By Dr. Elizabeth Knabe, DVM, and Holly Henschke, CVT
Wildwood Animal Hospital and Clinic LLC
Veterinarians see a lot of older dogs that have bone and joint disease, namely arthritis, causing stiffness, pain, and general loss of mobility. At this stage, the condition is not cured but rather managed as we seek to control pain and improve quality of life. What people may not know
is that some of this dysfunction has its roots in puppyhood.
Puppies, especially large breed ones, have a skeletal system that is growing rapidly and is susceptible to damage that will affect the dog into adulthood. Overnutrition, or too much energy in the diet, increases growth hormones that can disrupt the normal skeletal progress. Imbalances of minerals, such as calcium will affect how bone grows. Puppies need exercise, but if they get too much and it’s too intense it can also affect their bones and joints.
Canine hip dysplasia, or CHD, is one condition that has its roots in puppyhood. A dog affected by it can have signs ranging from mild hip soreness to debilitating pain later in life. Though genetics are involved, nutrition and environment play a big role in how much it affects the dog.
Affected puppies are born with normal hip bones but have excessively loose hip joints. When we let puppies get too heavy and have rapid muscle growth, the push and pull on the loose joints causes the bones to grow improperly. Puppies need exercise for proper hip muscle development, but too much running on the wrong surfaces may also affect proper bone growth, especially if the hips are loose.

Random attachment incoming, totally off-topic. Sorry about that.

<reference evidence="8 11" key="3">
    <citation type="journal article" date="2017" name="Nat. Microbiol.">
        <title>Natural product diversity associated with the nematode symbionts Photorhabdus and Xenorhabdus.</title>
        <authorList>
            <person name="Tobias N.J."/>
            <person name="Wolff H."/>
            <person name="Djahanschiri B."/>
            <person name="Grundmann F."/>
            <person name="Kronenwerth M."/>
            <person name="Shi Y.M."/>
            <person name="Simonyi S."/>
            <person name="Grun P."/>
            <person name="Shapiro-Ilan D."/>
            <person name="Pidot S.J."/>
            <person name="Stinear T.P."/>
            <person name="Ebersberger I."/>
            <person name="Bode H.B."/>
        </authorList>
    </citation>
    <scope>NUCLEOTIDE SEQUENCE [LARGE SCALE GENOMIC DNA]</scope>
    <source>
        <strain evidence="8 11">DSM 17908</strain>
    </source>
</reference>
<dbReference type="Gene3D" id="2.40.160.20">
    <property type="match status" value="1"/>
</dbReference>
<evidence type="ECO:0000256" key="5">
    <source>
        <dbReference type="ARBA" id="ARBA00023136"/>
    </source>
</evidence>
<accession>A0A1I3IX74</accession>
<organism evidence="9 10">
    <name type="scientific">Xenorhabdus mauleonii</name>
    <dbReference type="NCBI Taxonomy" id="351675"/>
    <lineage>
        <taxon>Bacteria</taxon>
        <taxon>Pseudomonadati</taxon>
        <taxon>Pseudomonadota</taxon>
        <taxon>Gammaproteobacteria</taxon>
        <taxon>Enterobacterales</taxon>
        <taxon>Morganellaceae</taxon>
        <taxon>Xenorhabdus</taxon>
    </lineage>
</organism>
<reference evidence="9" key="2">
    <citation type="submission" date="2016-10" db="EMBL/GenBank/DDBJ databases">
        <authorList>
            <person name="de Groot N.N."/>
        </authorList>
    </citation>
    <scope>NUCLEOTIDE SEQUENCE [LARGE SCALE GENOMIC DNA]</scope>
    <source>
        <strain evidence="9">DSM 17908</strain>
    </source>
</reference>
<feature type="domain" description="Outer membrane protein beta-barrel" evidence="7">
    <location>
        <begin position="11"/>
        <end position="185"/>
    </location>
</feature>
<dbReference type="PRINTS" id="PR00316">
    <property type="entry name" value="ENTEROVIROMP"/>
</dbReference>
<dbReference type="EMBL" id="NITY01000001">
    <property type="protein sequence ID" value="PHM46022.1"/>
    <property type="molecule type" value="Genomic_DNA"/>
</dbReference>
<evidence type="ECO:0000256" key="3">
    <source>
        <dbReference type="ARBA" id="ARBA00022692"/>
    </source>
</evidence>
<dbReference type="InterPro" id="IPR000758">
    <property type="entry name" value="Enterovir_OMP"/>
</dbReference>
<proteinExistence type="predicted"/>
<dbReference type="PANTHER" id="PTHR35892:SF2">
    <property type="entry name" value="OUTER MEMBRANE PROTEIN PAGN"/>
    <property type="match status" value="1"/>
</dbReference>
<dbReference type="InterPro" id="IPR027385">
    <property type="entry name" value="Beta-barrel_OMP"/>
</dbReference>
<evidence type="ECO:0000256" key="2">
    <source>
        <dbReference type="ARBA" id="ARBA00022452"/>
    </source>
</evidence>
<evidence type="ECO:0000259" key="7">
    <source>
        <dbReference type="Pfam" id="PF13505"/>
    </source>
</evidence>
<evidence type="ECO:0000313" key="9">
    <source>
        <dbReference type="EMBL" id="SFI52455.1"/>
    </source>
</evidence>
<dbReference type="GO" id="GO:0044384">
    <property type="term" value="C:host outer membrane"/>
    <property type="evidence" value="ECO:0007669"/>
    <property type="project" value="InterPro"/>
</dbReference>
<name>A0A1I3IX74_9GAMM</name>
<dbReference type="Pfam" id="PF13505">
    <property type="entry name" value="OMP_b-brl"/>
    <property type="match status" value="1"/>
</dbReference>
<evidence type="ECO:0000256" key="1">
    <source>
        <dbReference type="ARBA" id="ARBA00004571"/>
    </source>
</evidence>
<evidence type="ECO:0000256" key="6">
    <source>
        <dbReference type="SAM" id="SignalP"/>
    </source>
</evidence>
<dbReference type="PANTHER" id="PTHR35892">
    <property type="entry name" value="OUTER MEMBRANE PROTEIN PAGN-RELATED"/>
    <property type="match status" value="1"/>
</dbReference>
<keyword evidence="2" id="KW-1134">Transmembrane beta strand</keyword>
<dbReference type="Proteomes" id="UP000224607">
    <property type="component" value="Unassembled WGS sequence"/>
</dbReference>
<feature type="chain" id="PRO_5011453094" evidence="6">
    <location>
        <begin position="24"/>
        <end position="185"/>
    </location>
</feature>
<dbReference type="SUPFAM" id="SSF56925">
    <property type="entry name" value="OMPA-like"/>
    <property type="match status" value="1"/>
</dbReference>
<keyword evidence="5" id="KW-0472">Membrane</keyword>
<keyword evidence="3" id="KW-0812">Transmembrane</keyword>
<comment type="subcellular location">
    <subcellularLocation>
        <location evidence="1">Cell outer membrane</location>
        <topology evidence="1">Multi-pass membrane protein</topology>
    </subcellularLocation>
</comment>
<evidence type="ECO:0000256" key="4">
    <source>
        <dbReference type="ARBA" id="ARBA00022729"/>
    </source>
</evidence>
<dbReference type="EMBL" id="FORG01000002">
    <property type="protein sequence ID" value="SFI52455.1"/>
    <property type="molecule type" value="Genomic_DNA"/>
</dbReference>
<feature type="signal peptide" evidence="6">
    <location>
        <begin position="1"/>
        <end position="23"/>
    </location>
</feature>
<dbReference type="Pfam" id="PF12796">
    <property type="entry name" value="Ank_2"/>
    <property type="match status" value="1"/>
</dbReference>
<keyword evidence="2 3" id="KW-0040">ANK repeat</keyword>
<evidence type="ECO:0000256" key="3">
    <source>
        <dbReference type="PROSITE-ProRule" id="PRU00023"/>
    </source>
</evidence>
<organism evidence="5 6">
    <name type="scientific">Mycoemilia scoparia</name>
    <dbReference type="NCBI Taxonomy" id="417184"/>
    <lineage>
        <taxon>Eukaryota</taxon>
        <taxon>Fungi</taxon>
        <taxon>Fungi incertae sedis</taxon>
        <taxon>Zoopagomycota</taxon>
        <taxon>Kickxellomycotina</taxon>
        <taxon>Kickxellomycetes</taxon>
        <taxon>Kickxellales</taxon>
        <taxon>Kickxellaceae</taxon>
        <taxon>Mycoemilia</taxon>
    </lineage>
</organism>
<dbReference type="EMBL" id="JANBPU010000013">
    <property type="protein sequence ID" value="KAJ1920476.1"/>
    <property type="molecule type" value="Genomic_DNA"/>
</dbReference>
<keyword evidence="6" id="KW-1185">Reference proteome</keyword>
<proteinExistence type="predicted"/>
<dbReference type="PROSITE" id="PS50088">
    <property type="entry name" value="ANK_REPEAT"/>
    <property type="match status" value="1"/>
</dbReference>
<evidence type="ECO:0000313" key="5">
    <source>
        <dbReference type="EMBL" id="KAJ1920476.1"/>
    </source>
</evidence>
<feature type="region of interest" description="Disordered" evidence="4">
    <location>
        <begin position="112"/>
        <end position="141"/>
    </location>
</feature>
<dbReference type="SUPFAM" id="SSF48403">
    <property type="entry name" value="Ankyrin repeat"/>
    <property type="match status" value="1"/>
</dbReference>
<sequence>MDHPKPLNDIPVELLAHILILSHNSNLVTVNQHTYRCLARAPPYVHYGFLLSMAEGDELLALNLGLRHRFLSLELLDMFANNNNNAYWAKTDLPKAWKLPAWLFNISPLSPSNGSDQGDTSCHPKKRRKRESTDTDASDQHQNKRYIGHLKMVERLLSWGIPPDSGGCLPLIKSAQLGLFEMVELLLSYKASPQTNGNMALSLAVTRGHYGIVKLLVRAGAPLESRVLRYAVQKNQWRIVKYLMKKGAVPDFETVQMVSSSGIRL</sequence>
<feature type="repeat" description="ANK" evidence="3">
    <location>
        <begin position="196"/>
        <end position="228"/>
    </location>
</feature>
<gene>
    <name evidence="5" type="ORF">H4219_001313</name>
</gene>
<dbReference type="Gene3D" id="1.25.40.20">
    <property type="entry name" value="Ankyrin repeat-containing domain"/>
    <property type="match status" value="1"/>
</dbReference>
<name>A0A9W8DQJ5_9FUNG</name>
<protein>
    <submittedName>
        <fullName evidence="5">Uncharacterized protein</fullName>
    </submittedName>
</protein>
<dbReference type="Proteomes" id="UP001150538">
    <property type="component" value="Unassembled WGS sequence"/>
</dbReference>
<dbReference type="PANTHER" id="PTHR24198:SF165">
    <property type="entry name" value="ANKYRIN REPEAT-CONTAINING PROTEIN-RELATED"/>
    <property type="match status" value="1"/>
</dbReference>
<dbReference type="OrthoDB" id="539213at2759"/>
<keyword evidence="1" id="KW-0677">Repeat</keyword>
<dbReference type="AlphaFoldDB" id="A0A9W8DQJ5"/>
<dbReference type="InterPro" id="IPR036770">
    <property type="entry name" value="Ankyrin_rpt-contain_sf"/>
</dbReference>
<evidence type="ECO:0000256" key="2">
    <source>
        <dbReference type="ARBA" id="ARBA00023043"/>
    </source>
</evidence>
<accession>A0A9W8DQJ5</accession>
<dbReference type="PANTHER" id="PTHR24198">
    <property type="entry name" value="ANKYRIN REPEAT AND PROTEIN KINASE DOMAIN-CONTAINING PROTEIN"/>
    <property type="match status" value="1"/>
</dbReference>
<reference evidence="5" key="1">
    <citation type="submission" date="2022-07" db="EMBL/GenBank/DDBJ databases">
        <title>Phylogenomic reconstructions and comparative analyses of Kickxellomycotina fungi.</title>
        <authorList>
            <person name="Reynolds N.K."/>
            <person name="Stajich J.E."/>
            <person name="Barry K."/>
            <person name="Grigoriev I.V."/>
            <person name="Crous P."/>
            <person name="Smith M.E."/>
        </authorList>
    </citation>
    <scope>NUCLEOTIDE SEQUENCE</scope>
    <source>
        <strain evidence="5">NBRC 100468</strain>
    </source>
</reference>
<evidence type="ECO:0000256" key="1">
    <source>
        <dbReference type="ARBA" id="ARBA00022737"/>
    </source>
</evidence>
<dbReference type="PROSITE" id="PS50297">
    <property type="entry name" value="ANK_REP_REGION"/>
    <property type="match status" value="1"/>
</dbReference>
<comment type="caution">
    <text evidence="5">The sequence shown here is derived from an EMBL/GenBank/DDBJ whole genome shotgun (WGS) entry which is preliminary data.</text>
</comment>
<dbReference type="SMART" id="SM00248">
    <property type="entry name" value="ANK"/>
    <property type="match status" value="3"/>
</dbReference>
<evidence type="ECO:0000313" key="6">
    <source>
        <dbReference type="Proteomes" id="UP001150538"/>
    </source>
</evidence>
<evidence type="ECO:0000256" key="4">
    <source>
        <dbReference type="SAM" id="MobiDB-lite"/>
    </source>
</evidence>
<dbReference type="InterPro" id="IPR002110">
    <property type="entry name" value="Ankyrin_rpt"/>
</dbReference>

Osteochondrosis, or OCD, is another condition that affects the bones of large breed dogs. It starts in puppyhood as a disruption of the orderly process where growing cartilage ends turn into bone. The rate of bone growth in large breeds and especially giant breed dogs, such as Great Danes and Mastiffs, is very fast.
This rapid growth leaves more room for error as the bones grow and lengthen. Painful cartilage flaps develop in the joints, especially at the shoulder, knee, elbow, and hocks. Though genetics play a role, if a puppy eats too much of an energy-dense diet and gets too much
calcium and other minerals, it may develop.
These are just two skeletal conditions that can affect young dogs. Small breed dogs have their own unique group of problems of bone growth. For any young dog there is always the case of injury in their active lives that sets them up for arthritis in the future. Veterinarians and owners can work together in diagnosing these conditions early so that nutrition, exercise, and environments can be optimized for their puppy’s development.
Wildwood Animal Hospital and Clinic LLC is located at 210 Airpark Road in Marshfield and online at wildwoodanimalhospital.net.